Although each of the Hayes brothers rides to win, they are not above cooperating with one another when there's something to gain. Both of them, for example, work on their competitors to ride in both the light and heavyweight classes. Even when they succeed, this persuasion doesn't often last. As Kenny says, "After the lightweight main you've got exactly four minutes to get on the track with your big bike. That can mean sixty laps of flat-out racing in an afternoon. Not to many riders here are up to it."

Another ploy is to plot out a race strategy together. Once Junior said to Kenny, "If Ray Durham (a top heavyweight rider) gets out front, we've got to lay right on his back wheel. Let's worry him from each side until he makes a mistake." Well, Durham got ahead into the groove and the Hayes Boys worried him. "He didn't make a mistake for eighteen laps," says Junior. "We kept pulling up beside him on each side. Then once he turned around to see where we were. His bike went wide of the groove and I went inside."

The Hayes Boys can also play tricks on each other. Once Kenny had fixed up a 750 Norton that just couldn't be beat. He blew off everybody in the heats. Junior was way ahead in points. "Listen," said Kenny, "you can use the points more than me. Take my bike in the main. You know you'll never beat her." Junior declined, sticking to his BSA. But just before the race he changed his mind, borrowed Kenny's super bike. "He must have been leading us by three quarters of a lap when the engine gave up," says Kenny sadly.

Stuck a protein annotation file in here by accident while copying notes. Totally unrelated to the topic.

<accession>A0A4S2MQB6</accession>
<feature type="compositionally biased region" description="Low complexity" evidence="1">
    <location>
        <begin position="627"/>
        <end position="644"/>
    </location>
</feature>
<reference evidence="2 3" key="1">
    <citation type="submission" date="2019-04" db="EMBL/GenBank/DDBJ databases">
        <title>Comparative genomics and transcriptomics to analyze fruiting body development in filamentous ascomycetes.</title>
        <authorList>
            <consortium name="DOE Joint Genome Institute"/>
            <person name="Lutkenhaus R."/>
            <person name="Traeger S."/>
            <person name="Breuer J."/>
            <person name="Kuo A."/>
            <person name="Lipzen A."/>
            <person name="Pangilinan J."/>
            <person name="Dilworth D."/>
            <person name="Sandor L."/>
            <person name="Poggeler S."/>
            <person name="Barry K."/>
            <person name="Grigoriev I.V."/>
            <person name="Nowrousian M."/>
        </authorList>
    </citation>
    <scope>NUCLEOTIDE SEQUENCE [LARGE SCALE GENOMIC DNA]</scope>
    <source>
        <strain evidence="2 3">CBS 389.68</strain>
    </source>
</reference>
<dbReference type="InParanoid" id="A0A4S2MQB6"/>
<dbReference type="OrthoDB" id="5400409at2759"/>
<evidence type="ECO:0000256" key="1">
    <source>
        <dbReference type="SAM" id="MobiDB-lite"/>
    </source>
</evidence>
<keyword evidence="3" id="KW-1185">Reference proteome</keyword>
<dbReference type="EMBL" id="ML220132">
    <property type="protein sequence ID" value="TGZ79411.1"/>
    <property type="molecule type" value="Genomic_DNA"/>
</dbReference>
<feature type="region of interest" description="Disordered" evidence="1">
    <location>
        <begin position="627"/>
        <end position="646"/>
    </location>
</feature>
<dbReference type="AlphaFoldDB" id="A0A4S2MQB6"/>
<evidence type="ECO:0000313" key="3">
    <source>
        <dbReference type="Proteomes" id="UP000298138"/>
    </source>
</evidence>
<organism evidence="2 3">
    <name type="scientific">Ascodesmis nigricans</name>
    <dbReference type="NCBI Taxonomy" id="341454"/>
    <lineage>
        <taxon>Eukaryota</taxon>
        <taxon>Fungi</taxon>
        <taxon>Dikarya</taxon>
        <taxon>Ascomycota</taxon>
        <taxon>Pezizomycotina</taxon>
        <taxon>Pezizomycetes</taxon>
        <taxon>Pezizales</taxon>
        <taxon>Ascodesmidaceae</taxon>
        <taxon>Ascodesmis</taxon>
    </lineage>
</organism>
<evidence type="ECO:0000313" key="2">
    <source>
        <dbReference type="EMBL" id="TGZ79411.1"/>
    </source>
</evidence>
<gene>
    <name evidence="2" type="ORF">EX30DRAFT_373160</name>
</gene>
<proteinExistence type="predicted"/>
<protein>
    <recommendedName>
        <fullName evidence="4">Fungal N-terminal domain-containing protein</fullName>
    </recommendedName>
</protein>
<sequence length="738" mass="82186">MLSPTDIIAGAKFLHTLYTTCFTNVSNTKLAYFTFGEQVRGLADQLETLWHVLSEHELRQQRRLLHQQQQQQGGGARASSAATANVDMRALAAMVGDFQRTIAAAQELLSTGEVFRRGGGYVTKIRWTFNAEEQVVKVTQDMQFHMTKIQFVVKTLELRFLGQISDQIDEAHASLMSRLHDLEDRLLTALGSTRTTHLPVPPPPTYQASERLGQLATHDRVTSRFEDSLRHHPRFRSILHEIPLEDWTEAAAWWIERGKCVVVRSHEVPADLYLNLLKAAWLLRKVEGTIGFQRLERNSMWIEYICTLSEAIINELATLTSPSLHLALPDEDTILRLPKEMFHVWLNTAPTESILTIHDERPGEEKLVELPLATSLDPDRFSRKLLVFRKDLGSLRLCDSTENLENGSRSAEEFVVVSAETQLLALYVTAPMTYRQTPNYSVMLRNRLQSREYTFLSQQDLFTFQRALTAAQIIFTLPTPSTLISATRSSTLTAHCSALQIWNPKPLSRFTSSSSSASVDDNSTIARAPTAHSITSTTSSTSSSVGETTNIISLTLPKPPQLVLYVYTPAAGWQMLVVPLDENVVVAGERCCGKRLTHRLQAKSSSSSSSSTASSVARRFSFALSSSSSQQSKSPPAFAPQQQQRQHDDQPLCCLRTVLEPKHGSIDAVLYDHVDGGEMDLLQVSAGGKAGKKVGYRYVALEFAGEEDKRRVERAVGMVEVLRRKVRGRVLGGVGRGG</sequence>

Junior admits that racing, now that Kenny has been sidelined, is "no longer as fun as it used to be." Still he intends to keep those #1 plates. During the week, he operates their shop in Kingsport with his wife. Business is booming and the shop is litterally bursting with machines. While looking over a great mass of bikes fenced in outside the shop, we noticed a house up the hill behind their store. "Maybe you could rent their porch," we suggested to Junior. "Take a look," said Junior. We did, and found that not only the porch, but the whole house was full of motorcycles. Junior owns the building, but is hoping for a zoning easement that will permit him to add more space down at the store.